Special Reports

Buchanan, Castor again voice opposition to expanded drilling

MANATEE — Two local Congressional members reiterated their opposition to expanded offshore drilling Tuesday as a massive oil spill continued to potentially threaten Florida’s coast.

Rep. Vern Buchanan, R-Sarasota, urged President Barack Obama in a letter to reconsider a proposal to expand oil drilling in the Gulf of Mexico. Rep. Kathy Castor, D-Tampa, also repeated her opposition after a Capitol Hill meeting with the companies involved in the spill.

“I do not believe that opening more drilling rigs closer to the shore in the Gulf Coast is a wise choice,” Buchanan wrote.

Federal law now prohibits drilling within 234 miles of Tampa Bay, but in late March, Obama proposed allowing rigs as close as 125 miles from shore. Three weeks later, an explosion aboard the drilling rig Deepwater Horizon killed 11 workers and began spewing an estimated 200,000 gallons of oil a day into the Gulf.

That “is proof that despite its claims, the oil industry is incapable of preventing catastrophic spills from occurring,” Buchanan’s letter said.

He said in a telephone interview that he penned the letter because of “the fact it’s moving closer to Manatee and Sarasota counties” and could jeopardize the area’s tourism and fishing industries.

“We need to do everything we can to stop this from happening again,” Buchanan said.

Castor, whose district includes a small portion of Manatee, agreed.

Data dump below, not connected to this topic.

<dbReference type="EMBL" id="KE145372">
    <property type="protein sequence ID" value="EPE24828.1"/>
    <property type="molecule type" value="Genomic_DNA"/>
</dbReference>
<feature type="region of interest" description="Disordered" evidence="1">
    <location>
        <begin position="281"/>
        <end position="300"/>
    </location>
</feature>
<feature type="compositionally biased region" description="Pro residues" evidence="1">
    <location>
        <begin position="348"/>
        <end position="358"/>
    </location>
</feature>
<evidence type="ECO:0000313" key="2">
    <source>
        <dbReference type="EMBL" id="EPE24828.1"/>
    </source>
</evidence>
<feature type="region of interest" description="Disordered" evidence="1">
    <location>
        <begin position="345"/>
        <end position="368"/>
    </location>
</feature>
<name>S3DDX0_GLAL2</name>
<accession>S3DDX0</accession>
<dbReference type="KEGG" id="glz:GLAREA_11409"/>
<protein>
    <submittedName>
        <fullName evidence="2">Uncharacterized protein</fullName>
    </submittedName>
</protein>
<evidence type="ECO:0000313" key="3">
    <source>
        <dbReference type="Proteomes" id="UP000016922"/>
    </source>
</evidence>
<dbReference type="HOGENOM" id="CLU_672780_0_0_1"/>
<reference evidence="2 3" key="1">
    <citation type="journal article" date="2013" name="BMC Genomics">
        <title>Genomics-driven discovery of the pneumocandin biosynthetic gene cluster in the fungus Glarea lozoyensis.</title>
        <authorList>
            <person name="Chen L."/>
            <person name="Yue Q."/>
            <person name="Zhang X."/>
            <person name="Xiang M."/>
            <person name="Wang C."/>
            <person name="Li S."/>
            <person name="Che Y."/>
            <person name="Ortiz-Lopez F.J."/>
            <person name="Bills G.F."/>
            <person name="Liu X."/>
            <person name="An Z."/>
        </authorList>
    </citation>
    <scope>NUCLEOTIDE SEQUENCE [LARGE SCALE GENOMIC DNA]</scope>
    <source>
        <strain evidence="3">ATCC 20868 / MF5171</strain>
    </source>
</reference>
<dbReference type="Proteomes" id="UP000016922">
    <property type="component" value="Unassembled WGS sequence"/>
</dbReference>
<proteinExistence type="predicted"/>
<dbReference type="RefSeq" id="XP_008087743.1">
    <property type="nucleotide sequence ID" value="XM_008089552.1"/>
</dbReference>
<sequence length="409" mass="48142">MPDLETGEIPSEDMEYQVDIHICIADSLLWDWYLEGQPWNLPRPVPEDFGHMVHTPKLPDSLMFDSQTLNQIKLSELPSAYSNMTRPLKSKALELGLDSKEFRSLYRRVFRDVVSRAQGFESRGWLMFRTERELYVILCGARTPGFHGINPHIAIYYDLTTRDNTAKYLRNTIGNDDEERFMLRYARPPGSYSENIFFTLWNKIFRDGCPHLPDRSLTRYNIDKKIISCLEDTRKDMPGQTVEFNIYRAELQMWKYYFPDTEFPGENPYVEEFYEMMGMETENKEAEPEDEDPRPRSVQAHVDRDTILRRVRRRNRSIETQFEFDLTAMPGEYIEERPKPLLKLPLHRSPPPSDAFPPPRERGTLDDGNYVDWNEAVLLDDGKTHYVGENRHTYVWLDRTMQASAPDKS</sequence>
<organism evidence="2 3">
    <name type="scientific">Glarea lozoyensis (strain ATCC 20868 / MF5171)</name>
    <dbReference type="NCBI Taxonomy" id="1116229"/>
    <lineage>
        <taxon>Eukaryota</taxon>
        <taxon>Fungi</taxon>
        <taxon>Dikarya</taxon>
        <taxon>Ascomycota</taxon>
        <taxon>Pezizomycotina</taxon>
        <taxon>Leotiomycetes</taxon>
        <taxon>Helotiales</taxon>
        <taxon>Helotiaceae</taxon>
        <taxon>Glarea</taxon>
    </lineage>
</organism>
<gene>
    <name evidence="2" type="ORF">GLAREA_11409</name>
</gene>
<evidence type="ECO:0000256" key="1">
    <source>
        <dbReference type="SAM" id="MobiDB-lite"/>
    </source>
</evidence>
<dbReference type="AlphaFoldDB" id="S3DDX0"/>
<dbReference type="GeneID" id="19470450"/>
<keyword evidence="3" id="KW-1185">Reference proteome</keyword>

“I remain firm in my belief that this disaster demonstrates that oil drilling threatens our beaches, our environment and jobs in our region,” she said in a statement. “We cannot and we must not allow drilling even one mile closer to our fragile shorelines.”

She and other Congressional members also met with executives and engineers of BP PLC, Transocean Ltd. and Halliburton Co. during a Capitol Hill briefing on the spill Tuesday. BP leased the rig from Transocean, the owner and operator, while Halliburton provided several services on the rig.

Castor emerged from the briefing with criticism of the companies.

“I went to the briefing expecting to hear that BP is committed to paying for the cleanup, that they accept full responsibility and to hear that the situation is under control,” she said in a statement. “Unfortunately, that is not at all what I heard. Their answers were vague and lacked specificity, and sometimes they didn’t have the answers at all.

“Their remarks were especially unsettling about progress staunching the flow and the volume of oil spilled. We must hold these companies accountable.”